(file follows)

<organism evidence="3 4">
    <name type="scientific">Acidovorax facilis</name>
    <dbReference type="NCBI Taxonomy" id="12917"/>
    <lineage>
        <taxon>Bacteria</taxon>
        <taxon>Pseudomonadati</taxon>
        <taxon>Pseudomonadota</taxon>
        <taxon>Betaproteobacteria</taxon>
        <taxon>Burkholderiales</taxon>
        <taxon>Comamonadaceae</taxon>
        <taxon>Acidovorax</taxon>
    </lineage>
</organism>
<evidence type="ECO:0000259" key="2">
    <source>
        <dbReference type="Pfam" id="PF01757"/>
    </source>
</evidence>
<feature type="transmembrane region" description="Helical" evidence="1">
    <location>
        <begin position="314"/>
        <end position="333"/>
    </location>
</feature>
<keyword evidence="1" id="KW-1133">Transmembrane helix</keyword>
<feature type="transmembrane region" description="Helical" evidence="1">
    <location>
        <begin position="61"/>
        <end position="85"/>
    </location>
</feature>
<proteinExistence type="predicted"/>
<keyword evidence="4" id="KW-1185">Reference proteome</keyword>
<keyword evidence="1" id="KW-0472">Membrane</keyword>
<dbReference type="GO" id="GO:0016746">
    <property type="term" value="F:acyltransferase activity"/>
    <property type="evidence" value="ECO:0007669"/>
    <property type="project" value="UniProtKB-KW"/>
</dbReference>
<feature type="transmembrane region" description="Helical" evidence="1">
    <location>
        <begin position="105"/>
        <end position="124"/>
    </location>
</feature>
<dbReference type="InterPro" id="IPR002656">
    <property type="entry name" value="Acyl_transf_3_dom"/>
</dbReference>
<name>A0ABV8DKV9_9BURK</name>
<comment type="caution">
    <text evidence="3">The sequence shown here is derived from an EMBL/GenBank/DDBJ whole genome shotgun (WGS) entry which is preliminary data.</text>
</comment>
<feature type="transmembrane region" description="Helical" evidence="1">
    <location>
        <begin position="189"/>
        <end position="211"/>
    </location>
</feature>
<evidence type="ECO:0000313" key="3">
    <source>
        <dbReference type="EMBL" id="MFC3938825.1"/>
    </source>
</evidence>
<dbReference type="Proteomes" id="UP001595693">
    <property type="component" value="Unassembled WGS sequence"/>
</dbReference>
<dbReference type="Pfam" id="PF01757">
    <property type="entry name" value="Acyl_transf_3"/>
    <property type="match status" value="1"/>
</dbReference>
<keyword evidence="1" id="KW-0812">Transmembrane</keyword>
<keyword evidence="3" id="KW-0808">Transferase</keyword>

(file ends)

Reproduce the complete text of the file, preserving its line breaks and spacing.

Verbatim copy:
<organism evidence="3 4">
    <name type="scientific">Acidovorax facilis</name>
    <dbReference type="NCBI Taxonomy" id="12917"/>
    <lineage>
        <taxon>Bacteria</taxon>
        <taxon>Pseudomonadati</taxon>
        <taxon>Pseudomonadota</taxon>
        <taxon>Betaproteobacteria</taxon>
        <taxon>Burkholderiales</taxon>
        <taxon>Comamonadaceae</taxon>
        <taxon>Acidovorax</taxon>
    </lineage>
</organism>
<evidence type="ECO:0000259" key="2">
    <source>
        <dbReference type="Pfam" id="PF01757"/>
    </source>
</evidence>
<feature type="transmembrane region" description="Helical" evidence="1">
    <location>
        <begin position="314"/>
        <end position="333"/>
    </location>
</feature>
<keyword evidence="1" id="KW-1133">Transmembrane helix</keyword>
<feature type="transmembrane region" description="Helical" evidence="1">
    <location>
        <begin position="61"/>
        <end position="85"/>
    </location>
</feature>
<proteinExistence type="predicted"/>
<keyword evidence="4" id="KW-1185">Reference proteome</keyword>
<keyword evidence="1" id="KW-0472">Membrane</keyword>
<dbReference type="GO" id="GO:0016746">
    <property type="term" value="F:acyltransferase activity"/>
    <property type="evidence" value="ECO:0007669"/>
    <property type="project" value="UniProtKB-KW"/>
</dbReference>
<feature type="transmembrane region" description="Helical" evidence="1">
    <location>
        <begin position="105"/>
        <end position="124"/>
    </location>
</feature>
<dbReference type="InterPro" id="IPR002656">
    <property type="entry name" value="Acyl_transf_3_dom"/>
</dbReference>
<name>A0ABV8DKV9_9BURK</name>
<comment type="caution">
    <text evidence="3">The sequence shown here is derived from an EMBL/GenBank/DDBJ whole genome shotgun (WGS) entry which is preliminary data.</text>
</comment>
<feature type="transmembrane region" description="Helical" evidence="1">
    <location>
        <begin position="189"/>
        <end position="211"/>
    </location>
</feature>
<evidence type="ECO:0000313" key="3">
    <source>
        <dbReference type="EMBL" id="MFC3938825.1"/>
    </source>
</evidence>
<dbReference type="Proteomes" id="UP001595693">
    <property type="component" value="Unassembled WGS sequence"/>
</dbReference>
<dbReference type="Pfam" id="PF01757">
    <property type="entry name" value="Acyl_transf_3"/>
    <property type="match status" value="1"/>
</dbReference>
<keyword evidence="1" id="KW-0812">Transmembrane</keyword>
<keyword evidence="3" id="KW-0808">Transferase</keyword>